Several festivals are held throughout the year in Madurai.
These festivals attract crowds from far and wide and by far represent some of the grandest
celebrations of the Indian subcontinent.
The annual Bhramhotsavam celebrated in the month of Chittirai
(Aries) is the most important one and it ties in the legends related to the Madurai temple
such as the coronation of Meenakshi, the Divine marriage etc.
The Chittirai festival also coincides with the annual festival at Tirumaaliruncholai.
The Divine marriage involves a procession of deities from Tirupparamkunram
as well, and hence during this time the entire area in and around Madurai
is transformed into one of a great celebratory space.
The Chittirai festival begins on the 5th
day of the bright half of the month of Chittirai. The key events fall on
the 8th, 9th and the 10th days of the festival. The
eighth day of the Chittirai festival witnesses the coronation
of Meenakshi and procession on silver thrones,
while the 9th day is the digvijaya festival. The 10th
day (Chitra Purnima) marks the wedding of Meenakshi
Legend has it that Vishnu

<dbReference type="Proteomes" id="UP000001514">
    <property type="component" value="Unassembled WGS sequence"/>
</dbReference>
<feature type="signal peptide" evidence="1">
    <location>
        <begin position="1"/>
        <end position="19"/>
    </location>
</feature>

gave his sister away in marriage to Shiva.
In commemoration of this legend, an image of Vishnu is brought in
procession from Tirupparamkunram to Madurai.
Since Subramanya is the presiding deity of the Tirupparamkunram temple,
an image of Subramanya leads the procession. Following the wedding,
images of Meenakshi and Sundareswarar are taken out in a
grand procession on a palanquin and a silver elephant
respectively. (It is to be noted that the Tirukkalyaanam festival is
celebrated on Chitra Pournami in all Shiva temples
celebrating the annual Bhramhotsavam in the month of Chittirai).
During this time, Kallazhagar from Azhagar Koyil (Tirumaaliruncholai)
makes a visit to Vandiyur, near the Vaigai river, on the
eastern outskirts of Madurai. It is believed that Kallazhagar
realizes that he is too late for his sisters wedding, so refuses
to cross the river and returns disappointed to Azhagar koyil.
Historically, the chittirai festival used to
be celebrated in Maasi, hence the festival processions use the Maasi
streets. The festival apparently was moved to the month of Chittirai in
the period of the Naik kings so that the timing would synchronize with
that of Azhagar Koyil.
The Ther (chariot) festival is celebrated on
the 11th day of the annual festival.